1520s, "of or pertaining to grammar," from French grammatical and directly from Late Latin grammaticalis "of a scholar," from grammaticus "pertaining to grammar" (see grammar). Related: Grammatically (c. 1400).
c. 1200, "to control, guide, direct, make conform to a pattern," from Old French riuler "impose rule," from Latin regulare "to control by rule, direct," from Latin regula "rule, straight piece of wood," from PIE root *reg- "move in a straight line," with derivatives meaning "to direct in a straight line," thus "to lead, rule."
The legal sense "establish by decision, lay down authoritatively" is recorded from early 15c. The meaning "mark with parallel straight lines" (with or as with the aid of a ruler) is from 1590s. The slang intransitive sense of "dominate all" is by 1975. "Rule Britannia," patriotic song, is from 1740. Related: Ruled; ruling.
c. 1200, "principle or maxim governing conduct, formula to which conduct must be conformed" from Old French riule, Norman reule "rule, custom, (religious) order" (in Modern French partially re-Latinized as règle), from Vulgar Latin *regula, from Latin regula "straight stick, bar, ruler;" figuratively "a pattern, a model," related to regere "to rule, straighten, guide" (from PIE root *reg- "move in a straight line," with derivatives meaning "to direct in a straight line," thus "to lead, rule").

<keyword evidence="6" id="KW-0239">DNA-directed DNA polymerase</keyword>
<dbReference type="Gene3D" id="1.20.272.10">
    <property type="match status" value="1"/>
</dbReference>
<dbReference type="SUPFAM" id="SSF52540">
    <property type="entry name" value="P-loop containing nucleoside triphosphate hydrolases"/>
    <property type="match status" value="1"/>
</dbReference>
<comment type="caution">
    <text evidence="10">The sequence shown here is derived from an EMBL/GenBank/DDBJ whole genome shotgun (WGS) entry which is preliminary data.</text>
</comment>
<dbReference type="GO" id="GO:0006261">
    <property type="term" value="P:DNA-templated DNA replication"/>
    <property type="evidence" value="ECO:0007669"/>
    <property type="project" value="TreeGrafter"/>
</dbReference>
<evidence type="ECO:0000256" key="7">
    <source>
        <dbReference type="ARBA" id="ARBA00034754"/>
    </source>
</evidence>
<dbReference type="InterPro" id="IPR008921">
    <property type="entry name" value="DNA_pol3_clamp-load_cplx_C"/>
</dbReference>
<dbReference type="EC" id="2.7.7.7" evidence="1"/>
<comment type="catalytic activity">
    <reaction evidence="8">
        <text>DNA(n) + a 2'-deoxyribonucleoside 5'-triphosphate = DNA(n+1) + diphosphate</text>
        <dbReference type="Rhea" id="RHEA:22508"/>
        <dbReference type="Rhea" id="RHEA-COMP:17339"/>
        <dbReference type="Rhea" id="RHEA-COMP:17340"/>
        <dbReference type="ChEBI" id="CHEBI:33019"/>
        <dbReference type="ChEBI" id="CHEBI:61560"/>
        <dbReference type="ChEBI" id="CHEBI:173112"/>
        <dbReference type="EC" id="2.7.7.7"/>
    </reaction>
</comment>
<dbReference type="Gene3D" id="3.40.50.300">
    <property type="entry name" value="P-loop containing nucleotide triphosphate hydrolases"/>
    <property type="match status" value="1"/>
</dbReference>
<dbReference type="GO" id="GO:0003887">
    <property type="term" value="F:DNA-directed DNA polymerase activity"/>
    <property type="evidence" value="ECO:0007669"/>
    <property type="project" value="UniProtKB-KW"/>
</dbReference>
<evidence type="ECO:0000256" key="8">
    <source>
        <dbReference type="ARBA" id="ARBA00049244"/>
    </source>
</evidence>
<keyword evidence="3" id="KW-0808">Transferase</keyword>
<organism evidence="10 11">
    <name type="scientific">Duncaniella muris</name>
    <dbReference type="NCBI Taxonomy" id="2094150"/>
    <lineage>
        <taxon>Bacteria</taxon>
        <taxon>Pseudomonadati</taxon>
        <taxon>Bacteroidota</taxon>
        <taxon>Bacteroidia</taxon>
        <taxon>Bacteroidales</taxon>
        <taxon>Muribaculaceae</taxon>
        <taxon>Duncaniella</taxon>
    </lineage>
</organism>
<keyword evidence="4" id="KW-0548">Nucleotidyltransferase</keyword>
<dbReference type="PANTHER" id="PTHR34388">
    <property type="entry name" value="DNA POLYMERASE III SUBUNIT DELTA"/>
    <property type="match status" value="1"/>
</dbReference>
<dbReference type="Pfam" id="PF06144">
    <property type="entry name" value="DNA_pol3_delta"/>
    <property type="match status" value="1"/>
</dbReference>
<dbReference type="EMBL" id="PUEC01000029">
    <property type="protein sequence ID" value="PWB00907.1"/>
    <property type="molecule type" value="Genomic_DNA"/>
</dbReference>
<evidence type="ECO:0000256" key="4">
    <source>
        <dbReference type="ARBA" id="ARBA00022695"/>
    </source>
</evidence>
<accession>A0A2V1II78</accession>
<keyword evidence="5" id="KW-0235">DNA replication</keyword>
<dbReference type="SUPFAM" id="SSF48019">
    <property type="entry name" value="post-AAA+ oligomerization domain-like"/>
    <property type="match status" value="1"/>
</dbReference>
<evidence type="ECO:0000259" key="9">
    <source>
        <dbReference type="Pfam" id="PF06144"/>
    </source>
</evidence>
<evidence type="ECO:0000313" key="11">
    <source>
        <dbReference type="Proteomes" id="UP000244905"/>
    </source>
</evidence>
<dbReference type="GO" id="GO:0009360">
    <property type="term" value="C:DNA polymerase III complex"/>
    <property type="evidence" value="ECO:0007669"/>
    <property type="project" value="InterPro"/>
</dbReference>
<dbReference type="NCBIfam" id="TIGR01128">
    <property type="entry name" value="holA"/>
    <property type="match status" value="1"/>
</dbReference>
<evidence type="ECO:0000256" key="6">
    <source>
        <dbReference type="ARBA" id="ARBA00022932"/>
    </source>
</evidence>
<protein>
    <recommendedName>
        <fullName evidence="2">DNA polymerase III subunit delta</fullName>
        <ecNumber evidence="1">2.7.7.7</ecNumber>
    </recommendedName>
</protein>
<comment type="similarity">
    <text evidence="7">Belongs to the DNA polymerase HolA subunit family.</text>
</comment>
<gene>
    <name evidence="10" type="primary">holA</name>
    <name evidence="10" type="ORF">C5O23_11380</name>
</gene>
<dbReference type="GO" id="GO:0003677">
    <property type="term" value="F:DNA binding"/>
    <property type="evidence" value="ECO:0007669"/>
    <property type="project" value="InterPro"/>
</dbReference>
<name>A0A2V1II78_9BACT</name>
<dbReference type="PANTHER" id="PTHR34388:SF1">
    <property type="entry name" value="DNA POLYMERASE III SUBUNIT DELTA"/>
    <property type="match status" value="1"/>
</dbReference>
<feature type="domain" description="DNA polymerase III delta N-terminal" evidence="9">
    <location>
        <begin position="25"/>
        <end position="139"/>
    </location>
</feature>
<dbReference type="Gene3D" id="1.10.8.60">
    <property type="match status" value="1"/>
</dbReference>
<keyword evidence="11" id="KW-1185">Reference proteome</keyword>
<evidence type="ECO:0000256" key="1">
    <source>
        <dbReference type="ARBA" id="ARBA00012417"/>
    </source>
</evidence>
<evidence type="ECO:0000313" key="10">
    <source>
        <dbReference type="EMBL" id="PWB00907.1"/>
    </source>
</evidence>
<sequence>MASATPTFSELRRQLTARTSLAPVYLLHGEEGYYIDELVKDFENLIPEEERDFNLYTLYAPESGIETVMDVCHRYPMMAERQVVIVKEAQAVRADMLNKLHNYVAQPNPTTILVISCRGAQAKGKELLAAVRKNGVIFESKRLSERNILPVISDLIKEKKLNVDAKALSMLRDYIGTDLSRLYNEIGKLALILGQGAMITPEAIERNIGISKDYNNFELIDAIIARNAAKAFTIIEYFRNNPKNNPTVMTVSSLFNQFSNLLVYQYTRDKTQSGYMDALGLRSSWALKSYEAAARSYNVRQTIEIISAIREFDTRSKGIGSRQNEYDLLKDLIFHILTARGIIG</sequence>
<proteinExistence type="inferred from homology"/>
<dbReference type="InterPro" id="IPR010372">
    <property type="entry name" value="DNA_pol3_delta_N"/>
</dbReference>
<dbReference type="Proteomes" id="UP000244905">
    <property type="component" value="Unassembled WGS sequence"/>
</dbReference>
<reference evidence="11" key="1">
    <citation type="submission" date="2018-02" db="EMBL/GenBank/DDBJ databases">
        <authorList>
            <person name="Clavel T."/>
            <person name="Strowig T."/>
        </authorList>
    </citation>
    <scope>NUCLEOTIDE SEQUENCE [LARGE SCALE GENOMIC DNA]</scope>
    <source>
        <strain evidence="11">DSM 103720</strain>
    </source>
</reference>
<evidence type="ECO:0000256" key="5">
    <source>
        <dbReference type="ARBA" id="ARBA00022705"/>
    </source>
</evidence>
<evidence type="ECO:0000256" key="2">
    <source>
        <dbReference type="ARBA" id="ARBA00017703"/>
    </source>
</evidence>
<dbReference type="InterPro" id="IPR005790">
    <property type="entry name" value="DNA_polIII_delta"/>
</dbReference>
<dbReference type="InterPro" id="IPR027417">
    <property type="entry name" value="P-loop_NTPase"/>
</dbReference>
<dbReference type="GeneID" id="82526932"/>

By mid-14c. as "control, government, sway, dominion." The meaning "regulation governing play of a game, etc." is from 1690s; the phrase rules of the game is by 1787. To bend the rules "interpret leniently, overlook infringement" is by 1680s.
The meaning "strip with a straight edge used for making straight lines or measuring" is from mid-14c. Typography sense of "thin strip cut type-high and used for printing continuous lines" is attested from 1680s. Rule of law "supremacy of impartial and well-defined laws to any individual's power" is from 1883. Rule of the road in reference to the fixed customs, formerly much varying from country to country, which regulate the sides to be taken by vehicles in passing each other, is by 1805.
The rule of the road is a paradox quite,
In driving your carriage along,
If you keep to the left you are sure to go right,
If you keep to the right you go wrong.
[Horne Tooke, "Diversions of Purley," 1805]
"British rule in India," 1859, from Hindi raj "rule, dominion, kingdom" (from PIE root *reg- "move in a straight line," with derivatives meaning "to direct in a straight line," thus "to lead, rule").